HRE Unveils 3D-Printed Titanium Wheels That Only Weigh 16 Pounds

These revolutionary, ultra-lightweight wheels adorned IndyCar star Graham Rahal's dazzling Ford GT.

via HRE

It was only six months ago that aftermarket wheel company HRE revealed that it was developing the world's first 3D-printed titanium wheels. Since its initial prototype, the company has been diligently working to improve upon the manufacturing process and officially announced on Tuesday that it had developed a new, second-generation HRE3D+ wheel. To make things even cooler, the wheels were unveiled on IndyCar star Graham Rahal's dazzling Ford GT.

HRE continued this project with the help of General Electric's additive manufacturing division, GE Additive. Together, the two teams worked to refine structural decisions, slowly combing through design improvements and changing the fine details of the wheels.

via YouTube

The first generation of the HRE3D+ was printed using a process called Direct Metal Laser Melting which works by melting ultra-fine layers of titanium powder on top of one another. Eventually, a solid and complex shape takes form to make up the final product.

HRE and GE changed this up with the second generation of printing, switching to a more refined method of printing called Electron Beam Melting. This fused-fabrication process works by using a 3,000-watt or 6,000-watt electron-beam gun to melt the titanium powder whilst in a high-temperature vacuum environment. The end result is a component that has been stress-relieved and has a higher hardness than both cast and wrought alloys by a factor of nearly two.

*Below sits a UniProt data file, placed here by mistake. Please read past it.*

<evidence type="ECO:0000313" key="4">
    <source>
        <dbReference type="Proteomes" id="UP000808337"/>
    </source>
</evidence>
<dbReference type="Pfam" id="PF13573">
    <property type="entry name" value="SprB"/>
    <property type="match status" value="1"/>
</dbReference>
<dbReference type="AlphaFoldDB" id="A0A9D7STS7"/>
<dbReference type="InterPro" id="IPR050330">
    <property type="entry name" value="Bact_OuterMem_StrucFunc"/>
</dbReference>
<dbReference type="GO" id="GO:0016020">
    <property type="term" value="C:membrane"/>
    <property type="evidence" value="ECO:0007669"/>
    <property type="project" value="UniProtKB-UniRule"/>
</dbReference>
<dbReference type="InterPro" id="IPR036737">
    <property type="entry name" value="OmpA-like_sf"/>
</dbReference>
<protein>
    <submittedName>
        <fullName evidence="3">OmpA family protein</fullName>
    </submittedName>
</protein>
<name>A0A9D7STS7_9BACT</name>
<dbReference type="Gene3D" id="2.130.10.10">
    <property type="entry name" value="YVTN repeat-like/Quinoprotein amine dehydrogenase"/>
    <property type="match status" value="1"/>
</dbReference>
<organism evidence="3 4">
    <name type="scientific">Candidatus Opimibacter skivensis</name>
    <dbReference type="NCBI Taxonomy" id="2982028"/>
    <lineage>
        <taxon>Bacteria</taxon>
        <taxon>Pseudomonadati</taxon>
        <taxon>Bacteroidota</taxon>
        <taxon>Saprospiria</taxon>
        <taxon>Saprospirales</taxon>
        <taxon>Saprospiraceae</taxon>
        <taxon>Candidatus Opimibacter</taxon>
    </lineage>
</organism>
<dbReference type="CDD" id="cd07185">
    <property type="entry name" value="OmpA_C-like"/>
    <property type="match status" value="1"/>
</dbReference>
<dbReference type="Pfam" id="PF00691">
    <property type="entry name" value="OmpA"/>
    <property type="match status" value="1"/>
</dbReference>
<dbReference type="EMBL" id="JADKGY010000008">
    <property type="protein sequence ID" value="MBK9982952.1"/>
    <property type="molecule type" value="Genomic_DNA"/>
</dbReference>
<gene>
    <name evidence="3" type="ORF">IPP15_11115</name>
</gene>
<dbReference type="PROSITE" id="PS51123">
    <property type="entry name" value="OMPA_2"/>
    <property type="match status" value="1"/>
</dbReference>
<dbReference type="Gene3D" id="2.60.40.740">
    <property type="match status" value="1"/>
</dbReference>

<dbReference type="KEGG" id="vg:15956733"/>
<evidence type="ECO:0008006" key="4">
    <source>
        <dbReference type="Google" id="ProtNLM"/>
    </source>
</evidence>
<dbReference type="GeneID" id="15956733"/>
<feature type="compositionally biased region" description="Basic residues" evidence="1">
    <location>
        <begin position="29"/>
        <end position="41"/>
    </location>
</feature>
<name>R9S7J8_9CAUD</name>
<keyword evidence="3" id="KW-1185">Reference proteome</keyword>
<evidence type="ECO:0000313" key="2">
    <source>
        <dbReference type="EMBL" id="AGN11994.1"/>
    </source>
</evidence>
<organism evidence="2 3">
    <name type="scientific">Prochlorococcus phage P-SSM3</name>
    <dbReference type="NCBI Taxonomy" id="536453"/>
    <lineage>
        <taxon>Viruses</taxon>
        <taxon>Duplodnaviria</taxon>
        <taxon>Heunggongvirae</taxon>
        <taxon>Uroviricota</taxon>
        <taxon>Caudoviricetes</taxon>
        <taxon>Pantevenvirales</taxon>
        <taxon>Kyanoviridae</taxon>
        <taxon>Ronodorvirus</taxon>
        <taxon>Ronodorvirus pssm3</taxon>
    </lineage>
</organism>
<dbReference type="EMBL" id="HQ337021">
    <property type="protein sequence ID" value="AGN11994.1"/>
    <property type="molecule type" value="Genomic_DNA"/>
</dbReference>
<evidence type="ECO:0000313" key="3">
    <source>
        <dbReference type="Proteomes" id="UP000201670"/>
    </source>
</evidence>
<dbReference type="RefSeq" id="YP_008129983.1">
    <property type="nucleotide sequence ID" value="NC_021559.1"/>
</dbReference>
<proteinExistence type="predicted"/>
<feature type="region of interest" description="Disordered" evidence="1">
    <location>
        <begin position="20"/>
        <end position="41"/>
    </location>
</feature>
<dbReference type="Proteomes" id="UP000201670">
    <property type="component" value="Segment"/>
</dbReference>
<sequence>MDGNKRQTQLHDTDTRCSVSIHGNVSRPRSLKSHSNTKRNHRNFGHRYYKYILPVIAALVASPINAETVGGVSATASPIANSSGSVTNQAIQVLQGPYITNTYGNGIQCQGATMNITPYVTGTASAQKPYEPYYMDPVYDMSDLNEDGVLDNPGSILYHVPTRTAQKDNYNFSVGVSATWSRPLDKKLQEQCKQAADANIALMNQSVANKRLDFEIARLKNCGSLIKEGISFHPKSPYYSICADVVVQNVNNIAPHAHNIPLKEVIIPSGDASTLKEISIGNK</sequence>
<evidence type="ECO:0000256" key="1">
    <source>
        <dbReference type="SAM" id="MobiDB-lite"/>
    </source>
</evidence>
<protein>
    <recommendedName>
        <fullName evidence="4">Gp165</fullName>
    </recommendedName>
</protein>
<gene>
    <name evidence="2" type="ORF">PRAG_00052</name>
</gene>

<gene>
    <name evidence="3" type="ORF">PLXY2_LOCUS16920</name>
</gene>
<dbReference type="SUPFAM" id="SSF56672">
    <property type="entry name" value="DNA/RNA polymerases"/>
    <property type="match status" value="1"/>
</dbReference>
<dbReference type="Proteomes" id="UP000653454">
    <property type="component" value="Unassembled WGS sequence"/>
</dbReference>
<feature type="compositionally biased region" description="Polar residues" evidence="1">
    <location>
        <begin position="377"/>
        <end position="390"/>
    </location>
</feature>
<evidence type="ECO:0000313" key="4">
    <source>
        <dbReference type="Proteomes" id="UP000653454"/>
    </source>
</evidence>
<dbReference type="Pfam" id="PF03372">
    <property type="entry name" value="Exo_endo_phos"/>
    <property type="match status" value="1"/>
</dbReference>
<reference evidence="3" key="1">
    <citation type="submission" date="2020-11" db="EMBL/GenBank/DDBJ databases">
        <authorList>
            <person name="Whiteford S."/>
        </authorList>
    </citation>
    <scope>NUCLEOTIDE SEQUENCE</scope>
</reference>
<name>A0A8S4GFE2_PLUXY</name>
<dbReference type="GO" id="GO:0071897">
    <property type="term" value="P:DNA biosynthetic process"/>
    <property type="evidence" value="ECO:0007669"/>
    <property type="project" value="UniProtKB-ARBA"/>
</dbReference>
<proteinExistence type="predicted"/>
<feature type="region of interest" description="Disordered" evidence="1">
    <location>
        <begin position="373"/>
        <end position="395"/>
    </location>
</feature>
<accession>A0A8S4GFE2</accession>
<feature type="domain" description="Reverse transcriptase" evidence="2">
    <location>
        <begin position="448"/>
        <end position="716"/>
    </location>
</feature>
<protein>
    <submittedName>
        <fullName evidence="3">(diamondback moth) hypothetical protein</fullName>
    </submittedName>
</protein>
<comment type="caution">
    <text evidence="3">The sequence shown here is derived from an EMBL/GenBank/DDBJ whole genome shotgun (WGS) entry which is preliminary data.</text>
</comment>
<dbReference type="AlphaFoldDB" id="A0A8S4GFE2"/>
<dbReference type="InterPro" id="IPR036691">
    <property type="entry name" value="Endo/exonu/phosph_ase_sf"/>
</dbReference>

The second generation wheel also significantly improves upon the reduction of waste material. Previously, HRE says that nearly 80 percent of the raw titanium (by weight) used during manufacturing was considered to be waste. Using its new process, that number has been reduced to just five percent.

via HRE

The HRE3D+ is now comprised of five cross-sections that sit within the inner barrel, down from six in the first generation.

Further changes allowed the wheels to become less complex and significantly lighter. The original 20- and 21-inch wheels (which weighed 20 pounds and 23 pounds respectively) have had their weight reduced by an average of 19 percent, weighing in at just 16 pounds and 19 pounds.

“We’re proud to be breaking new ground in wheel manufacturing with the updated HRE3D+ wheels,” said HRE President and CEO Alan Peltier. “Working with GE Additive have given us access to some truly cutting-edge technology, and we’re exploring the future of wheel technology together with tools that will continue to evolve over the next few years. We can’t wait to see what we’re able to accomplish next.”

HRE is debuting its second set of HRE3D+ wheels at RAPID + TCT, a Detroit-based trade show where the industry shows off the latest 3D Printing and Additive Manufacturing trends.